While we were on holiday in Myanmar I noticed most of the women and and children as well as number of men had a yellow patch of something on their faces. I asked our local guide what it was. He explained that it was called Thanakha and was a make up which also worked as a sun protection and as a bonus smelled good too.
We saw this for sale as a piece of wood that needed to be ground which looked like hard work so I asked where I could buy it as a powder. He said that it was available in markets in some places but the wood that you ground yourself was better. I decided I would go for the powder regardless and was lucky enough to find some in pots in one of the hotels we stayed at and then again in a market so I have two lots.
Thanakha cools the skin, prevents sun damage, clears up acne and can even reduce fevers and headaches if swallowed. I haven't tried that though. There is virtually no research to prove any of these claims but the Burmese people certainly all have beautiful skin and look really young for their age. One 2010 Thai study found that “extracts from thanaka bark showed strong anti-inflammatory, significant antioxidation, mild tyrosinase inhibition and slight antibacterial activities.”
Some women managed to produce the most amazing art with their thanakha while others just put a splodge of the stuff on each cheek which looked a bit random. Some applied it to their arms as well as sun protection and for the scent.
You can buy this on amazon and also there are some beauty products made using thanakha sold under the name shwe pwi nann which are apparently available through ebay.
Apparently thanakha powder mixed with kusumba oil which is also from Myanmar is effective in hair removal making the hair root become weak and loose its strength and then after a time the hair will fall off a bit like men going bald. For hair removal you ned to make sure you get grade A thanakha as it is stronger while grades B and c are okay to use in cosmetics.
The kusumba oil can also be bought on ebay. The oil comes from the seeds of the kusumb tree grown in India, Pakistan and other countries in Asia like Myanmar. It is said that this oil Kusum oil is used in hairdressing and to promote hair growth it seems to counter the idea of using for hair removal ! The oil is also used for cooking and lighting as well as in traditional medicine for skin problems such as acne, itching, and burns and even as massage oil to relieve the pain of rheumatism.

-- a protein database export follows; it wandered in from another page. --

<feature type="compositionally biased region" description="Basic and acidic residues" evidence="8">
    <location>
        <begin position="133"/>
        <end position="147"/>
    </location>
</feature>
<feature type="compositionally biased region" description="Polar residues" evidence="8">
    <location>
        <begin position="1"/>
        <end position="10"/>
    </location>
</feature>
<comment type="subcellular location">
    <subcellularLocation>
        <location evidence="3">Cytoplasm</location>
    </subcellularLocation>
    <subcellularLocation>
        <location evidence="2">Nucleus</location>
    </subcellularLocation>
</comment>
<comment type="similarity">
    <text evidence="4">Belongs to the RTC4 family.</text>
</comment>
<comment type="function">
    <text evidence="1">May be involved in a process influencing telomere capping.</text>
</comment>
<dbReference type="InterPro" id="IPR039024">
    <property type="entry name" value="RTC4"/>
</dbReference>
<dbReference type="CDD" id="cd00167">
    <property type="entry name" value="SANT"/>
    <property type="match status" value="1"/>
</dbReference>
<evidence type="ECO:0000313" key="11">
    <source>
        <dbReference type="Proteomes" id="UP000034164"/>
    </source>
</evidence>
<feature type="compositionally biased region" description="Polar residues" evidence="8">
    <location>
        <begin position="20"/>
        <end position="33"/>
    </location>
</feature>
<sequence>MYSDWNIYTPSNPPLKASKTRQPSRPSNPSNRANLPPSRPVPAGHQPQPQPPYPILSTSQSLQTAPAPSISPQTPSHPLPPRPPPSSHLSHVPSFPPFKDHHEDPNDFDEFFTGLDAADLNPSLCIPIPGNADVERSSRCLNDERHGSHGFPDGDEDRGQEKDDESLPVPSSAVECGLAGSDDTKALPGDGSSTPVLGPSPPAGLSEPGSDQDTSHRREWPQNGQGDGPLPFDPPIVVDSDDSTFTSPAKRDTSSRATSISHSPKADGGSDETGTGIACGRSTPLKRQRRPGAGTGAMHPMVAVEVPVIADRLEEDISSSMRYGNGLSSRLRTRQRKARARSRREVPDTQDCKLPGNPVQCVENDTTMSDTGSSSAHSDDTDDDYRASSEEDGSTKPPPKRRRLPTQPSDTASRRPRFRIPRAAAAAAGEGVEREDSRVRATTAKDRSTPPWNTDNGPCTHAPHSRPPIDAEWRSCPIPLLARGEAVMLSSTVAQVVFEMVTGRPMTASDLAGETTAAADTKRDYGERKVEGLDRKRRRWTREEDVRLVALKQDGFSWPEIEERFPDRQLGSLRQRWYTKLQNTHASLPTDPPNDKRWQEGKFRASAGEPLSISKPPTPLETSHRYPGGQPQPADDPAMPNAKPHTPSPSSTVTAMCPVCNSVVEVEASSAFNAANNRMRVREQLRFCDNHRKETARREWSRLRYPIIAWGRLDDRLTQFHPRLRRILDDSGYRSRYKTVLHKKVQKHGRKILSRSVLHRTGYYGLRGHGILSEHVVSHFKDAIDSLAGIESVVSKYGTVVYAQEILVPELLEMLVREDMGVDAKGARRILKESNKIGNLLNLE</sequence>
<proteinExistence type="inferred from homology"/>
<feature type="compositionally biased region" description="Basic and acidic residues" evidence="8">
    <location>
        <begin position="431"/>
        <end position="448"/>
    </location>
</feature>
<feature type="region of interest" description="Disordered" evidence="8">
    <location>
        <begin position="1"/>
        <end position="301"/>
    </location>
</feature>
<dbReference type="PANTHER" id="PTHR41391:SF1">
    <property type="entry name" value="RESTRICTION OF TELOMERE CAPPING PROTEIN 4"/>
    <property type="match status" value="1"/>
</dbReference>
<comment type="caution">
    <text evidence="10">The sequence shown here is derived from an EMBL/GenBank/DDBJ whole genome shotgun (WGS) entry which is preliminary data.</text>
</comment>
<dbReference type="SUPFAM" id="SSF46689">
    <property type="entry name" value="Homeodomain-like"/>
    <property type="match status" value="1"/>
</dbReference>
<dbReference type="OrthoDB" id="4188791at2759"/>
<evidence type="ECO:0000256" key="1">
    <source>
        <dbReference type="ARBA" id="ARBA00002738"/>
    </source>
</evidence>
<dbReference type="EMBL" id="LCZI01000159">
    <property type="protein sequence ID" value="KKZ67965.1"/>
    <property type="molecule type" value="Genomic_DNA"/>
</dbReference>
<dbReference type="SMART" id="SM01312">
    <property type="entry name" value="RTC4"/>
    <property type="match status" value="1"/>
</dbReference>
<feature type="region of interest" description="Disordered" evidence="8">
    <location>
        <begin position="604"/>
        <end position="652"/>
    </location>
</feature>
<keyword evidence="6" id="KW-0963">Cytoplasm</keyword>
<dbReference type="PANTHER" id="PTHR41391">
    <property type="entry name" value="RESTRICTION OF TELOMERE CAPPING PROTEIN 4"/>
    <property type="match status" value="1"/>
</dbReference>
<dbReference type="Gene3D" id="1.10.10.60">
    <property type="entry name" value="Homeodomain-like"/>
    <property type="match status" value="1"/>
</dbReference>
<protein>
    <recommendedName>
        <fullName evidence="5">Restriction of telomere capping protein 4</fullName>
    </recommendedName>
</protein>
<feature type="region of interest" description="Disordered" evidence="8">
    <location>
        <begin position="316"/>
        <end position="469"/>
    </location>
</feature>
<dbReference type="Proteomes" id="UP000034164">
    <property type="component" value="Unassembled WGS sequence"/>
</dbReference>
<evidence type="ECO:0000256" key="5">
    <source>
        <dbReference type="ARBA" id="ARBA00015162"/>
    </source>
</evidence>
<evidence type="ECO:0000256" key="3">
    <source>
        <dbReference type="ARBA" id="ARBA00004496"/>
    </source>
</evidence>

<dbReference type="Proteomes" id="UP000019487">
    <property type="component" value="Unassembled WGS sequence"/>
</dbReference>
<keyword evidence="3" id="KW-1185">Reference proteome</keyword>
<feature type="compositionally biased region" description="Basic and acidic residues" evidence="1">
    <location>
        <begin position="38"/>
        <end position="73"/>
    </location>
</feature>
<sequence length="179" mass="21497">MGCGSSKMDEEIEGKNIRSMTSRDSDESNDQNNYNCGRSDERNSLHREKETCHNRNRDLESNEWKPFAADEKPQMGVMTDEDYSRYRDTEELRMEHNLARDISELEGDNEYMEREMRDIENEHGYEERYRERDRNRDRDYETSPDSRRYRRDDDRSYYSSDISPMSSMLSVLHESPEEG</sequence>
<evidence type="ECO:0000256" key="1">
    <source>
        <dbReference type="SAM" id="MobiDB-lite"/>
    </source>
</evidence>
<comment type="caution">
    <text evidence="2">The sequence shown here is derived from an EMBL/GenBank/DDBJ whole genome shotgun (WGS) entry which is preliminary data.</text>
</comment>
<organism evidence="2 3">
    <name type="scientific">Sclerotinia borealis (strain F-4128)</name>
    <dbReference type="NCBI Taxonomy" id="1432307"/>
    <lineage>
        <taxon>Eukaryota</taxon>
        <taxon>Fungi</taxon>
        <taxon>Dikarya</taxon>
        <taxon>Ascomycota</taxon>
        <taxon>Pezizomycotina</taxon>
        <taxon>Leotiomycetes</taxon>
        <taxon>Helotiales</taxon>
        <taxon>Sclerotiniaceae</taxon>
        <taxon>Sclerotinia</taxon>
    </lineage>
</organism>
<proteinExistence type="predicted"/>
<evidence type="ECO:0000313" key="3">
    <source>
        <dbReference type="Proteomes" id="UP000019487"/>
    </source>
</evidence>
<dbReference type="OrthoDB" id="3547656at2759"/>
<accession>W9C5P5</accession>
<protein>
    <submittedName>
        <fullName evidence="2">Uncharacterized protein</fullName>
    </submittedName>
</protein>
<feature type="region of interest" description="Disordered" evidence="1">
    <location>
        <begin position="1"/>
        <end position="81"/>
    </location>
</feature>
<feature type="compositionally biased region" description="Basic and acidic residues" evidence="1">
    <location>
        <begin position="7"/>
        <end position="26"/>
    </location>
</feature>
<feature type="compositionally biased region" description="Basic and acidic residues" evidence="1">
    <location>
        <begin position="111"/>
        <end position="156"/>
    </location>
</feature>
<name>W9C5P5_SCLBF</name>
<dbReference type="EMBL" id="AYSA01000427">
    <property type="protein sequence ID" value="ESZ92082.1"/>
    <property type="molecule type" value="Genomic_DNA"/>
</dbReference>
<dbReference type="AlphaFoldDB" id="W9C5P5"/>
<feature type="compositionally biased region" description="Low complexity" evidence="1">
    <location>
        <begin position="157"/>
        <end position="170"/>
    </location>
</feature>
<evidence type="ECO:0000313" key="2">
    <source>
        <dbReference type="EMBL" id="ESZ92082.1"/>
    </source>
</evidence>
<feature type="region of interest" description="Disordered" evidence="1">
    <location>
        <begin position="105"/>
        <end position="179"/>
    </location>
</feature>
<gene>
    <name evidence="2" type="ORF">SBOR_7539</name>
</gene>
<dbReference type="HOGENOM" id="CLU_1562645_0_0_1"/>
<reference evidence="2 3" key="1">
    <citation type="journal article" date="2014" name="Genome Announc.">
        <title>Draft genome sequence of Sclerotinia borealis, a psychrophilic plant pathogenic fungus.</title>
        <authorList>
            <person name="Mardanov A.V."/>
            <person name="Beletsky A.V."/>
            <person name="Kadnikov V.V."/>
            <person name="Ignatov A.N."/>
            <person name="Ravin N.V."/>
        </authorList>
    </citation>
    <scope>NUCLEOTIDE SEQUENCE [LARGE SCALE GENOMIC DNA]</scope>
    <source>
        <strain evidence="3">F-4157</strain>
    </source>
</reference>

The kinpun I have looks and even smells a bit like ground coffee beans. The Kinpun is the tree grown in dry regions, and its botanical name is Acacia cocinna. First, dry hard and dark-brown Kinpun beans are boiled, cooled down and sieved and to make a shampoo from Myanmar dark hir this liquid is mixed with the liquid collected from soaking the tayaw bark. I cannot use this shampoo as it is for dark hair and makes dark hair darker and shiny.
Ground kinbun seeds
I have kinpun beans ground which I have use as a body scrub and I add this to my natural shower gels or soap. It is quite a gentle scrub as my kinpun is quite finely ground. If I had ground it myself I guess I could have left it coarser.
I mixed mine with my coconut oil too and a little shower gel and this made a lovely moisturising scrub which left my skin feeling clean and smooth and looking very well cared for. I usually make my on body scrub with ground coffee beans and coconut oil – with or without shower gel and so I just replaced the coffee with kinpun and it worked well.
The Tayaw is a kind of small tree or shrub and its botanical name is Grewia Polygama. For the shampoo they use just the bark in small pieces. This is soaked in water for around 15 to 20 minutes then you mix it up with your fingers to get a slippery slightly frothy mix and this is then the shampoo you use for washing your hair.
The bark is beaten till flat and the flatter the bark the more foamy your shampoo mix becomes . If you have dark hair then you can add the kinpun but if like me your hair is light then they suggest adding some lime juice to lighten it , cure and prevent dandruff and any itchy scalp.
Personally as I can't used the kinbun which is the soapier I found that using a good natural shampoo then the tayaw worked best for me and the Tayaw worked well as a natural hair conditioner making the hair soft and pliant and therefore easy to comb.
Although this shampoo is still widely made at home by many Burmese people these days you can also buy it ready made in plastic bags in the markets. There are also small modern packets of Tayaw-Kinbun shampoo made with modern machines by local manufacturers sold in bottles. I didn't buy any as it was the one with kinbun so only good for dark hair.
Traditionally Burmese people consider hair washing to be auspicious and so on the Myanmar New Year Day, the young people pay their respects to the aged by washing their hair and cutting their nails.
I love finding out about natural beauty products traditionally used by other cultures and we have started to learn from these over recent years. If you think about argan oil, shea butter and tea tree to name just a few that are now used widely in beauty and toiletries world wide.